“In cross border trafficking, India is a sending, receiving and transit nation. Receiving children from Bangladesh and Nepal and sending women and children to Middle Eastern nations is a daily occurrence.”
“There are more than 400,000 child prostitutes in India.”
“About 5,000-7,000 Nepalese girls are trafficked to India every day. 100,000-160,000 Nepalese girls are prostituted in brothels in India. About 45,000 Nepalese girls are in the brothels of Mumbai and 40,000 in Kolkata. Many of the girls are barely 9 or 10 years old.
“Around 200,000 to 250,000 Nepalese women and girls are already in Indian brothels. The girls are sold by poor parents, tricked into fraudulent marriages, or promised employment in towns finally to end up in Indian brothels. They’re locked up for days, starved, beaten and burned with cigarettes until they learn how to serve up to 25 clients a day.”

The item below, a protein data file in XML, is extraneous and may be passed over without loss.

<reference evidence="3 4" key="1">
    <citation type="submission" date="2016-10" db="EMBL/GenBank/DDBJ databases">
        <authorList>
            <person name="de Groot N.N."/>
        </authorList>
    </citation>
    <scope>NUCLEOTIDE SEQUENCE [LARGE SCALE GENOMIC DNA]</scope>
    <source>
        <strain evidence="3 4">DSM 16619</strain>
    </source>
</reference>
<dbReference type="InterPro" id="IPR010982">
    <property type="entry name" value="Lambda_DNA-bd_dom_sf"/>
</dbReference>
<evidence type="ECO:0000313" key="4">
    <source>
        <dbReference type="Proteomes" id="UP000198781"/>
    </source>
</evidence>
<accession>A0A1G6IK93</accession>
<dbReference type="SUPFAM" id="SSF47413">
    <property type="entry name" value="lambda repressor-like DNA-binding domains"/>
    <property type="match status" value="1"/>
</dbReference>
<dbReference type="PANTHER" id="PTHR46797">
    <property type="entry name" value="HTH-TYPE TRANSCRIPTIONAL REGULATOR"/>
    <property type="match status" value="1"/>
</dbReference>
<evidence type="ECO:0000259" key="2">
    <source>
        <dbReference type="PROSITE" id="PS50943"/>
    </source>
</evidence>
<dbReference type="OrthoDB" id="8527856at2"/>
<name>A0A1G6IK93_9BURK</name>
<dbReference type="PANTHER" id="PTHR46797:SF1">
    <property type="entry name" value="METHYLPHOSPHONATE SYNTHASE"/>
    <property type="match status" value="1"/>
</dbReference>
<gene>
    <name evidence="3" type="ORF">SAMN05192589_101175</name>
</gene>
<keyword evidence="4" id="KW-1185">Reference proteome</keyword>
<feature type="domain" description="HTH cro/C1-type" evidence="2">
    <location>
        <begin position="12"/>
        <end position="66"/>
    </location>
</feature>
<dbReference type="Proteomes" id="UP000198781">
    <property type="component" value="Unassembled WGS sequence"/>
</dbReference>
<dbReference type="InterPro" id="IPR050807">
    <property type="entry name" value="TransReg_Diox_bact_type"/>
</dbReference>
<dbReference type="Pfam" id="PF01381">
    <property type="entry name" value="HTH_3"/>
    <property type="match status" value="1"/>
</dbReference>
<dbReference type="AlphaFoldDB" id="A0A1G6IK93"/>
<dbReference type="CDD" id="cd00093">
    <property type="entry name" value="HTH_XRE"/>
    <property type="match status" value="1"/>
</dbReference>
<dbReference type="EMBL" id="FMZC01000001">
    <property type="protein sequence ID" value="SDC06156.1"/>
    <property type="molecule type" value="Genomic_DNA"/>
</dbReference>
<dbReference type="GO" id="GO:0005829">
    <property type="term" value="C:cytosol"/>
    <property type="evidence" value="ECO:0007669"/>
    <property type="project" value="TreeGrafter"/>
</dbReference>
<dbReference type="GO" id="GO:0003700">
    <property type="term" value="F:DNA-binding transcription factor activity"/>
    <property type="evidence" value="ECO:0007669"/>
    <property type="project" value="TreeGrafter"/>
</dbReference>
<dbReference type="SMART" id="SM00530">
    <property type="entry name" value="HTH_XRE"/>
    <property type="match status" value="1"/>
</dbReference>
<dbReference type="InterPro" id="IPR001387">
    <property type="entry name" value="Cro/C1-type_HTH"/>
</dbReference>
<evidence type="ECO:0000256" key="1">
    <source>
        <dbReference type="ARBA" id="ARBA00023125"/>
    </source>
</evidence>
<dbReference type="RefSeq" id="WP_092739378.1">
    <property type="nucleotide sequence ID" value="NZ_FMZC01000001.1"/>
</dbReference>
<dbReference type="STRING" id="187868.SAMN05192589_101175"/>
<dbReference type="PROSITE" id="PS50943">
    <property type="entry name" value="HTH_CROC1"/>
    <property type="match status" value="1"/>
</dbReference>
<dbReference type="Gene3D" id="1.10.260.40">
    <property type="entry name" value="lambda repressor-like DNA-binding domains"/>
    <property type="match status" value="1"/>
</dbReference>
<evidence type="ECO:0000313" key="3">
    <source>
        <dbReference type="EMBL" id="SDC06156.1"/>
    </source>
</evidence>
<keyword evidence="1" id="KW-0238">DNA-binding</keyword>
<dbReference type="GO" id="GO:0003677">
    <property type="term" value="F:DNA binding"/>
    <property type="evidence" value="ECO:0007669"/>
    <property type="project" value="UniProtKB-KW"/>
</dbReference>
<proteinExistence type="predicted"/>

Trafficking in Asia accounts for a large share of the global volume of trafficked women and children. In the last two decades, the number of trafficked women and children in Asia has increased alarmingly.
South Asia is considered the most vulnerable region for trafficking because of its large population, large-scale rural-urban migration, bitter poverty and recurrent natural disasters causing widespread desperation.
Women and children are sold, traded, exchanged for sexual slavery and prostitution, and bonded labour across borders, such as from Bangladesh to India, Pakistan, and the Middle East; from Nepal to India; from Burma to Thailand; from Vietnam to Kampuchea; and from the Philippines to Japan.
This article was published by Bangladesh Online Weeklyblitz.net.
South Asian Women and Children in Danger
by Salah Uddin Shoaib Choudhury
According to regional media, 27,000 Bangladeshi women and children have been forced into prostitution in Indian brothels only during 1997. Bangladesh and Nepal are the main sources of trafficked children in south Asia, while women from Pakistan, Bangladesh and Nepal are regularly trafficked to Indian and Arab brothels.
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